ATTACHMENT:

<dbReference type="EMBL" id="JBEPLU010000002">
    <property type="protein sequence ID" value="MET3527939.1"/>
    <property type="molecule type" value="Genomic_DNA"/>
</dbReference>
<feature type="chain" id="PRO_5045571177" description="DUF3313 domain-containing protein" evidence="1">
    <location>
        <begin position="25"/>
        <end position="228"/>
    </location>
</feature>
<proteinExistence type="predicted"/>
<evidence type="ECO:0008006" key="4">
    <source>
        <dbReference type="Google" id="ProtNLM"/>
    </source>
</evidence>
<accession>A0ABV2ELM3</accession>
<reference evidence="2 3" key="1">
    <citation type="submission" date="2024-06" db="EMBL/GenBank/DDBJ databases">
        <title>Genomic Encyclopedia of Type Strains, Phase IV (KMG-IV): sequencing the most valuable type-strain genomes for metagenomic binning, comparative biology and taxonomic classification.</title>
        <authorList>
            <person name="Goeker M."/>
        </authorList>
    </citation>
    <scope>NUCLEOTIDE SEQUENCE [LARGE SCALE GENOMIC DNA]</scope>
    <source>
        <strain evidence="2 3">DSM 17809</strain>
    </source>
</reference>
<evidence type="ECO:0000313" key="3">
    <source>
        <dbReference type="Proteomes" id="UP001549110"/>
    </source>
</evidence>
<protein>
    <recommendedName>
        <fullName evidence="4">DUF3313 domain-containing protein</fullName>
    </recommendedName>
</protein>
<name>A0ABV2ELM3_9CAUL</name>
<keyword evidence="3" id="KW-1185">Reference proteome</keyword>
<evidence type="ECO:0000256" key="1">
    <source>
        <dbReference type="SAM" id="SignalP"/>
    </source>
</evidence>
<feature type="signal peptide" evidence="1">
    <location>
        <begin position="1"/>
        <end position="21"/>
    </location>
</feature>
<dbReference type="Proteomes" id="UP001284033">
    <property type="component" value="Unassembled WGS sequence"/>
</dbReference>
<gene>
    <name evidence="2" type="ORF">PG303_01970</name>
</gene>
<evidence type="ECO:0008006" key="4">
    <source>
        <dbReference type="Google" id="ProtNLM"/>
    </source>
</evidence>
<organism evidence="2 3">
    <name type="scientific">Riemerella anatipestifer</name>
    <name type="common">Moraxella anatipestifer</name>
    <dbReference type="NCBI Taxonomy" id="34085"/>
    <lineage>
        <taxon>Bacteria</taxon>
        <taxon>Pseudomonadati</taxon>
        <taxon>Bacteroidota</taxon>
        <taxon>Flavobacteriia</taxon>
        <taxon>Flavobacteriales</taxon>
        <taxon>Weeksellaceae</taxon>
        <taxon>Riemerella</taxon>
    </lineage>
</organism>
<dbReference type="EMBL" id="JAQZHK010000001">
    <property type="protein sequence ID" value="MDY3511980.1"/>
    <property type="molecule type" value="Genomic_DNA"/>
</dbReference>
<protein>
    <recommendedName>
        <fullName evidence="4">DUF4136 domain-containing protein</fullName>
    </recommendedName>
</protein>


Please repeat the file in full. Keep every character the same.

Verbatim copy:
<dbReference type="EMBL" id="JBEPLU010000002">
    <property type="protein sequence ID" value="MET3527939.1"/>
    <property type="molecule type" value="Genomic_DNA"/>
</dbReference>
<feature type="chain" id="PRO_5045571177" description="DUF3313 domain-containing protein" evidence="1">
    <location>
        <begin position="25"/>
        <end position="228"/>
    </location>
</feature>
<proteinExistence type="predicted"/>
<evidence type="ECO:0008006" key="4">
    <source>
        <dbReference type="Google" id="ProtNLM"/>
    </source>
</evidence>
<accession>A0ABV2ELM3</accession>
<reference evidence="2 3" key="1">
    <citation type="submission" date="2024-06" db="EMBL/GenBank/DDBJ databases">
        <title>Genomic Encyclopedia of Type Strains, Phase IV (KMG-IV): sequencing the most valuable type-strain genomes for metagenomic binning, comparative biology and taxonomic classification.</title>
        <authorList>
            <person name="Goeker M."/>
        </authorList>
    </citation>
    <scope>NUCLEOTIDE SEQUENCE [LARGE SCALE GENOMIC DNA]</scope>
    <source>
        <strain evidence="2 3">DSM 17809</strain>
    </source>
</reference>
<evidence type="ECO:0000313" key="3">
    <source>
        <dbReference type="Proteomes" id="UP001549110"/>
    </source>
</evidence>
<protein>
    <recommendedName>
        <fullName evidence="4">DUF3313 domain-containing protein</fullName>
    </recommendedName>
</protein>
<name>A0ABV2ELM3_9CAUL</name>
<keyword evidence="3" id="KW-1185">Reference proteome</keyword>
<evidence type="ECO:0000256" key="1">
    <source>
        <dbReference type="SAM" id="SignalP"/>
    </source>
</evidence>
<feature type="signal peptide" evidence="1">
    <location>
        <begin position="1"/>
        <end position="21"/>
    </location>
</feature>
<dbReference type="Proteomes" id="UP001284033">
    <property type="component" value="Unassembled WGS sequence"/>
</dbReference>
<gene>
    <name evidence="2" type="ORF">PG303_01970</name>
</gene>
<evidence type="ECO:0008006" key="4">
    <source>
        <dbReference type="Google" id="ProtNLM"/>
    </source>
</evidence>
<organism evidence="2 3">
    <name type="scientific">Riemerella anatipestifer</name>
    <name type="common">Moraxella anatipestifer</name>
    <dbReference type="NCBI Taxonomy" id="34085"/>
    <lineage>
        <taxon>Bacteria</taxon>
        <taxon>Pseudomonadati</taxon>
        <taxon>Bacteroidota</taxon>
        <taxon>Flavobacteriia</taxon>
        <taxon>Flavobacteriales</taxon>
        <taxon>Weeksellaceae</taxon>
        <taxon>Riemerella</taxon>
    </lineage>
</organism>
<dbReference type="EMBL" id="JAQZHK010000001">
    <property type="protein sequence ID" value="MDY3511980.1"/>
    <property type="molecule type" value="Genomic_DNA"/>
</dbReference>
<protein>
    <recommendedName>
        <fullName evidence="4">DUF4136 domain-containing protein</fullName>
    </recommendedName>
</protein>